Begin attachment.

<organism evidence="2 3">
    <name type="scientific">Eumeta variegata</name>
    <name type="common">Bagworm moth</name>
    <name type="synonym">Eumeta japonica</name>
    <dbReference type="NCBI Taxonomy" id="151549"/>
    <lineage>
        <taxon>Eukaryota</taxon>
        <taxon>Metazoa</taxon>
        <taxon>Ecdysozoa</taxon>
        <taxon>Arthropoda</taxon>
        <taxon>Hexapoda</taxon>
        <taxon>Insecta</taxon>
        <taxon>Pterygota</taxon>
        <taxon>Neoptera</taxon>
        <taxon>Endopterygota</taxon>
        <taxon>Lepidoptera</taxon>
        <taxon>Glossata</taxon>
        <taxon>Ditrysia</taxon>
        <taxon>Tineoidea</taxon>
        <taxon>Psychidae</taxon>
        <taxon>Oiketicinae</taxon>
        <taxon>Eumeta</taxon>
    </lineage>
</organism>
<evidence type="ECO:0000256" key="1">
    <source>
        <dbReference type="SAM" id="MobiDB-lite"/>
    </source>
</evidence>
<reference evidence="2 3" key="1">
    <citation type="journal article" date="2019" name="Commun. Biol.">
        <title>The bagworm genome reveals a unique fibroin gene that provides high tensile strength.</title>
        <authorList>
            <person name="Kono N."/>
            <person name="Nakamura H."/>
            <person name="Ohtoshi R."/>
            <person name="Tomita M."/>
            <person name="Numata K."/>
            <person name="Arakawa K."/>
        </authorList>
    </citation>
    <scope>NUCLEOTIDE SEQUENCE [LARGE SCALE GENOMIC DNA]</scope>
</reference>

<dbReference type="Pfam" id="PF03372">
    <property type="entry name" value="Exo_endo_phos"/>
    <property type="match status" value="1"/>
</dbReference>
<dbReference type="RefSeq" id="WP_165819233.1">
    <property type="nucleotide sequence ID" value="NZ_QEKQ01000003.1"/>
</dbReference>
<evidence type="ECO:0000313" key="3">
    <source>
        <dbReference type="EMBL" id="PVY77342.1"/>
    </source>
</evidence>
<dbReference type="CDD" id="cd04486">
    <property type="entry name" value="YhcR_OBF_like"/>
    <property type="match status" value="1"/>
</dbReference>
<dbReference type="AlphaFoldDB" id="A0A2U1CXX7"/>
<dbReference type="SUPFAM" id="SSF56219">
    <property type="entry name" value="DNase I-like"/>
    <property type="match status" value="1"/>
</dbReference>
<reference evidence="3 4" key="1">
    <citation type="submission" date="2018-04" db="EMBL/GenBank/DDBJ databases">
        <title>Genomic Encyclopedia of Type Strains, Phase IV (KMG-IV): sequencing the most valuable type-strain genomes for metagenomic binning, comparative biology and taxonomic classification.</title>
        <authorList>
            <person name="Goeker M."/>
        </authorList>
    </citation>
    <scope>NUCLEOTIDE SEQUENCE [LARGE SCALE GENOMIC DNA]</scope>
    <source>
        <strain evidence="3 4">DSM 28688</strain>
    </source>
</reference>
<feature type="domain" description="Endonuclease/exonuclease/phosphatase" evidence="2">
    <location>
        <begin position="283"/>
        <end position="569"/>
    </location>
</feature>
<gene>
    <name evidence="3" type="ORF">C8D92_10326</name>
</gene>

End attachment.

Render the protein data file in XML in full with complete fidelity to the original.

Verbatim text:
<organism evidence="2 3">
    <name type="scientific">Eumeta variegata</name>
    <name type="common">Bagworm moth</name>
    <name type="synonym">Eumeta japonica</name>
    <dbReference type="NCBI Taxonomy" id="151549"/>
    <lineage>
        <taxon>Eukaryota</taxon>
        <taxon>Metazoa</taxon>
        <taxon>Ecdysozoa</taxon>
        <taxon>Arthropoda</taxon>
        <taxon>Hexapoda</taxon>
        <taxon>Insecta</taxon>
        <taxon>Pterygota</taxon>
        <taxon>Neoptera</taxon>
        <taxon>Endopterygota</taxon>
        <taxon>Lepidoptera</taxon>
        <taxon>Glossata</taxon>
        <taxon>Ditrysia</taxon>
        <taxon>Tineoidea</taxon>
        <taxon>Psychidae</taxon>
        <taxon>Oiketicinae</taxon>
        <taxon>Eumeta</taxon>
    </lineage>
</organism>
<evidence type="ECO:0000256" key="1">
    <source>
        <dbReference type="SAM" id="MobiDB-lite"/>
    </source>
</evidence>
<reference evidence="2 3" key="1">
    <citation type="journal article" date="2019" name="Commun. Biol.">
        <title>The bagworm genome reveals a unique fibroin gene that provides high tensile strength.</title>
        <authorList>
            <person name="Kono N."/>
            <person name="Nakamura H."/>
            <person name="Ohtoshi R."/>
            <person name="Tomita M."/>
            <person name="Numata K."/>
            <person name="Arakawa K."/>
        </authorList>
    </citation>
    <scope>NUCLEOTIDE SEQUENCE [LARGE SCALE GENOMIC DNA]</scope>
</reference>

<dbReference type="Pfam" id="PF03372">
    <property type="entry name" value="Exo_endo_phos"/>
    <property type="match status" value="1"/>
</dbReference>
<dbReference type="RefSeq" id="WP_165819233.1">
    <property type="nucleotide sequence ID" value="NZ_QEKQ01000003.1"/>
</dbReference>
<evidence type="ECO:0000313" key="3">
    <source>
        <dbReference type="EMBL" id="PVY77342.1"/>
    </source>
</evidence>
<dbReference type="CDD" id="cd04486">
    <property type="entry name" value="YhcR_OBF_like"/>
    <property type="match status" value="1"/>
</dbReference>
<dbReference type="AlphaFoldDB" id="A0A2U1CXX7"/>
<dbReference type="SUPFAM" id="SSF56219">
    <property type="entry name" value="DNase I-like"/>
    <property type="match status" value="1"/>
</dbReference>
<reference evidence="3 4" key="1">
    <citation type="submission" date="2018-04" db="EMBL/GenBank/DDBJ databases">
        <title>Genomic Encyclopedia of Type Strains, Phase IV (KMG-IV): sequencing the most valuable type-strain genomes for metagenomic binning, comparative biology and taxonomic classification.</title>
        <authorList>
            <person name="Goeker M."/>
        </authorList>
    </citation>
    <scope>NUCLEOTIDE SEQUENCE [LARGE SCALE GENOMIC DNA]</scope>
    <source>
        <strain evidence="3 4">DSM 28688</strain>
    </source>
</reference>
<feature type="domain" description="Endonuclease/exonuclease/phosphatase" evidence="2">
    <location>
        <begin position="283"/>
        <end position="569"/>
    </location>
</feature>
<gene>
    <name evidence="3" type="ORF">C8D92_10326</name>
</gene>